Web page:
Review of "Uncommon Grounds"
A social history of the wondrous elixir known as coffee.
This article from NYTimes.com http://www.nytimes.com .
By BETTY FUSSELLCaffeine is the most widely taken psychoactive drug on earth, and coffee is its foremost delivery system. That got my attention, along with the fact that the United States is Caffeine Country -- 90 percent of us imbibe caffeine in one drink or another -- but not until I read all 520 pages of Mark Pendergrast's encyclopedic coffee epic did I realize how powerful the coffee image has been even beyond its caffeine component.
In the 1930's, while 98 percent of American families were coffee drinkers -- including 15 percent of children between 6 and 16 years of age and 4 percent of children under 6 -- my family swigged only Postum and Sanka. We believed C. W. Post's warnings that caffeine disintegrated brain tissue by attacking the pneumogastric nerve. At the same time we were completely addicted to ''Amos 'n' Andy,'' Major Bowes, the ''Maxwell House Show Boat,'' Edgar Bergen and Charlie McCarthy; all our favorite radio stars were sponsored by Big Coffee.
As I romanced to ''Let's have another cup of coffee, and let's have another piece of pie,'' behind my every dream was an advertiser, pushing. ''Every businessman wants a product that is habit-forming,'' wrote the Maxwell House adman Bill Benton, of Benton & Bowles. ''That's why cigarettes, Coca-Cola and coffee do so well.'' And that's why the history of advertising can be equated with any of these habit-formers and why the history of coffee is a natural follow-up for the author who earlier wrote ''For God, Country and Coca-Cola.''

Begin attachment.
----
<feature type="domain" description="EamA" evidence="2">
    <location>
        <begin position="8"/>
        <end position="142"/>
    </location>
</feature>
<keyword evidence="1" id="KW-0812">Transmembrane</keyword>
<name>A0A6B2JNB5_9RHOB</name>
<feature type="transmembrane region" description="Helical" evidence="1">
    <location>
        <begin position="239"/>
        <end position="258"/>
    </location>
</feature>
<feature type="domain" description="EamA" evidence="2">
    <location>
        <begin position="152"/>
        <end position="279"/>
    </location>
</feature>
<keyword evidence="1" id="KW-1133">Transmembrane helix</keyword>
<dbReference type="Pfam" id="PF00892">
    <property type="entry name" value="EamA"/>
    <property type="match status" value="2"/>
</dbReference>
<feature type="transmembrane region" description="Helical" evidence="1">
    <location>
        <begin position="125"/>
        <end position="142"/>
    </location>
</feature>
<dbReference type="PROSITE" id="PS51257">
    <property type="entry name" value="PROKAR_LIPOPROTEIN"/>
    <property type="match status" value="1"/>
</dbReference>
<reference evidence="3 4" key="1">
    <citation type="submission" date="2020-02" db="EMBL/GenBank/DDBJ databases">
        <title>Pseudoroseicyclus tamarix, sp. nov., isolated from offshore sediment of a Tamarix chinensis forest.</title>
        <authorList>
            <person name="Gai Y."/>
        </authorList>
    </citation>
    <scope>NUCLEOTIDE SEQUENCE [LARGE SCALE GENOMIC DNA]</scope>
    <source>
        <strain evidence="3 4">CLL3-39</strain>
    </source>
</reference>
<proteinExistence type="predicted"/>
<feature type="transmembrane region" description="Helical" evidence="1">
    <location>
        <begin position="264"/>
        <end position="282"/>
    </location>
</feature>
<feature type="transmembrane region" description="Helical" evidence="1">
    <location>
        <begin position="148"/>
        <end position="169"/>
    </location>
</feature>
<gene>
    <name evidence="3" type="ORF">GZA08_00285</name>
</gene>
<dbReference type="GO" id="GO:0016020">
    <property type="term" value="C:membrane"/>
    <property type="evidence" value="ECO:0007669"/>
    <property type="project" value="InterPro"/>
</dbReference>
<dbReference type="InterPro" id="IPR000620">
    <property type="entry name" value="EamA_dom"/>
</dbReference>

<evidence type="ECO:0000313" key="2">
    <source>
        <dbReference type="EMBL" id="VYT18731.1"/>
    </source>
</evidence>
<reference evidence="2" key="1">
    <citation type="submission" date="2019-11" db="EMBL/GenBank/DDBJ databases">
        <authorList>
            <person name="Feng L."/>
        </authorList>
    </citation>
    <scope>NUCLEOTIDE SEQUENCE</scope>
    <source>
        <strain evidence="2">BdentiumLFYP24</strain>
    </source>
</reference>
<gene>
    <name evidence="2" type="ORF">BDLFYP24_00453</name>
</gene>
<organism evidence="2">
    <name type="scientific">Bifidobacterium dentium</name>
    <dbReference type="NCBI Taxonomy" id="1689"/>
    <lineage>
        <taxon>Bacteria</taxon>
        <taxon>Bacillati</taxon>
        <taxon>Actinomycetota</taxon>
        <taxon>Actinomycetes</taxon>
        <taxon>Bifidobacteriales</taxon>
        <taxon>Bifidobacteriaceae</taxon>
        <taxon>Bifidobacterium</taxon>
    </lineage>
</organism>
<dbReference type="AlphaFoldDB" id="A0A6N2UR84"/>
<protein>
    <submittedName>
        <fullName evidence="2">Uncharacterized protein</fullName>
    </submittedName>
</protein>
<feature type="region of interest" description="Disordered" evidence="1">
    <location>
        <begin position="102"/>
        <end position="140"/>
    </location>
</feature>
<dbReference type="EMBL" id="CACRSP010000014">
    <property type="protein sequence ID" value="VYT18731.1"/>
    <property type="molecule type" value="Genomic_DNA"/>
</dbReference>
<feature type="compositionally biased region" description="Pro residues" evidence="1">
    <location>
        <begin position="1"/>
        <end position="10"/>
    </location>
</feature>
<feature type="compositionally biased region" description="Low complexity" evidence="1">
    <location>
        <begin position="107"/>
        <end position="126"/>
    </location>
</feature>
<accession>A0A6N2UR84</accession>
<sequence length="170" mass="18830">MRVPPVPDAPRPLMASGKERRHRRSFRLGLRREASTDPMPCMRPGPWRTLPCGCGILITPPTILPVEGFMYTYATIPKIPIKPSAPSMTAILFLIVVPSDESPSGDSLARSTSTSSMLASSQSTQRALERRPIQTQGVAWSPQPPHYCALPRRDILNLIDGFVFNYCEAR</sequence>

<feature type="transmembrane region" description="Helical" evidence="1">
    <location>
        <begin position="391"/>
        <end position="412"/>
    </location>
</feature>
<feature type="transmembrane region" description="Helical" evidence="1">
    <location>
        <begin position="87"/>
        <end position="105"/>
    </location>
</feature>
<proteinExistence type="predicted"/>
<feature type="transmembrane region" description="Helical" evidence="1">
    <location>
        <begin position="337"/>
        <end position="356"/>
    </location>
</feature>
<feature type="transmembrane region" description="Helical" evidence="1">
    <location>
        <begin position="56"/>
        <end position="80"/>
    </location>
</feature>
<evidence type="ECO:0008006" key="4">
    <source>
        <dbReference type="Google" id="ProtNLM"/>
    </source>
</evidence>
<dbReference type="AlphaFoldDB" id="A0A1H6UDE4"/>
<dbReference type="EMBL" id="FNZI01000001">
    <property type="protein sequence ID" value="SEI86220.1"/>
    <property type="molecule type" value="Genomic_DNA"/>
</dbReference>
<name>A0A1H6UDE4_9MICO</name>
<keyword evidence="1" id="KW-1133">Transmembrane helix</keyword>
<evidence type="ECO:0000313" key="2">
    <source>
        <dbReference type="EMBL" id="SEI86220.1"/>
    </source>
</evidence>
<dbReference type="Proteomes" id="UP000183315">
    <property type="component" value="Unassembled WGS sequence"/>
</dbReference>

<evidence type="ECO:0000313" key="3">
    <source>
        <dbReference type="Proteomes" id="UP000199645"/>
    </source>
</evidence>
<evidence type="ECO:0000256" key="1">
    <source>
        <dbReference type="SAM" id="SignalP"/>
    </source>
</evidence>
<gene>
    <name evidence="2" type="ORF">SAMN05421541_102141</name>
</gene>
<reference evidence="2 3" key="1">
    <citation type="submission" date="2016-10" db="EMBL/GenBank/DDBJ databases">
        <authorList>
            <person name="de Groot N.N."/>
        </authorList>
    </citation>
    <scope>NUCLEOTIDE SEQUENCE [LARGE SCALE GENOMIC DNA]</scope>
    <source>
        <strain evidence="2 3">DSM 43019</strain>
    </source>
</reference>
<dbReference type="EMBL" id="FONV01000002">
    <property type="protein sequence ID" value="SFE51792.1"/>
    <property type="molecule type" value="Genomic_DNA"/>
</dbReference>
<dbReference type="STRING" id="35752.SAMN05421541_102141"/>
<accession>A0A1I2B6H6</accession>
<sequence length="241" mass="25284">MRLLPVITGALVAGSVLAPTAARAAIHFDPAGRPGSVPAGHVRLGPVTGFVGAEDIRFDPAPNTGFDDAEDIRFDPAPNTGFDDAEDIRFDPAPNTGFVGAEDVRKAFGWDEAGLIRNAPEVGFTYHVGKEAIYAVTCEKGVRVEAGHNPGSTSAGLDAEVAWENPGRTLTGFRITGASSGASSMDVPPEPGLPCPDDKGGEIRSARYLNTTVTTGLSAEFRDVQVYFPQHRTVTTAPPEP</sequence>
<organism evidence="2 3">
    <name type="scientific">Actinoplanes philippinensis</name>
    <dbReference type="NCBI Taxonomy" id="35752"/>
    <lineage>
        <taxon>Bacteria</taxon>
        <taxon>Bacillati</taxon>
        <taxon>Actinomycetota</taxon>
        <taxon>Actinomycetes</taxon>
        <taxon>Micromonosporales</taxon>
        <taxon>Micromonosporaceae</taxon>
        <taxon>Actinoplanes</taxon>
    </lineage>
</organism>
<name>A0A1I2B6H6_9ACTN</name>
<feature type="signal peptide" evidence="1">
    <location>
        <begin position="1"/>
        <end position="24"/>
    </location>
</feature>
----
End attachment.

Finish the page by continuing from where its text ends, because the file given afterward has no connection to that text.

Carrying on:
However, coffee is an even better model than Coke of the way in which social, economic and political forces interact globally whenever addiction is aroused, whether for tobacco, sugar, diamonds, gold, pepper, petroleum, cocaine or caffeine. No surprise there, but what is surprising is how early coffee was commodified in the Americas and how much the violent history of Latin America is still tied to the lure of the coffee bean.
Once the bean migrated from its native Abyssinia (Ethiopia) into Yemen, probably in the sixth century A.D., the coffee habit conquered Arab traders, Ottoman emperors, the courts of Europe and finally the colonists of the Americas. Europe's habit was sustained on the backs of New World slaves, both native and imported. Early in the 19th century, coffee supplanted sugar on the vast plantations of Brazil. Even after Brazil revoked slavery in 1888, it relied on indentured peonage. Coffee was grown wherever labor was cheap -- in Central America, Africa and the Dutch East Indies. Where the bean was planted, so too were the seeds of revolt.
The boom-and-bust cycles endemic to this commodity were established as early as 1823, when European speculators, gambling that war between France and Spain would close overseas trade, bought up Brazilian beans and went bankrupt when war was avoided. ''The modern era had commenced,'' Pendergrast writes. Henceforth coffee's price would swing wildly as a result of speculation, politics, weather and the hazards of war.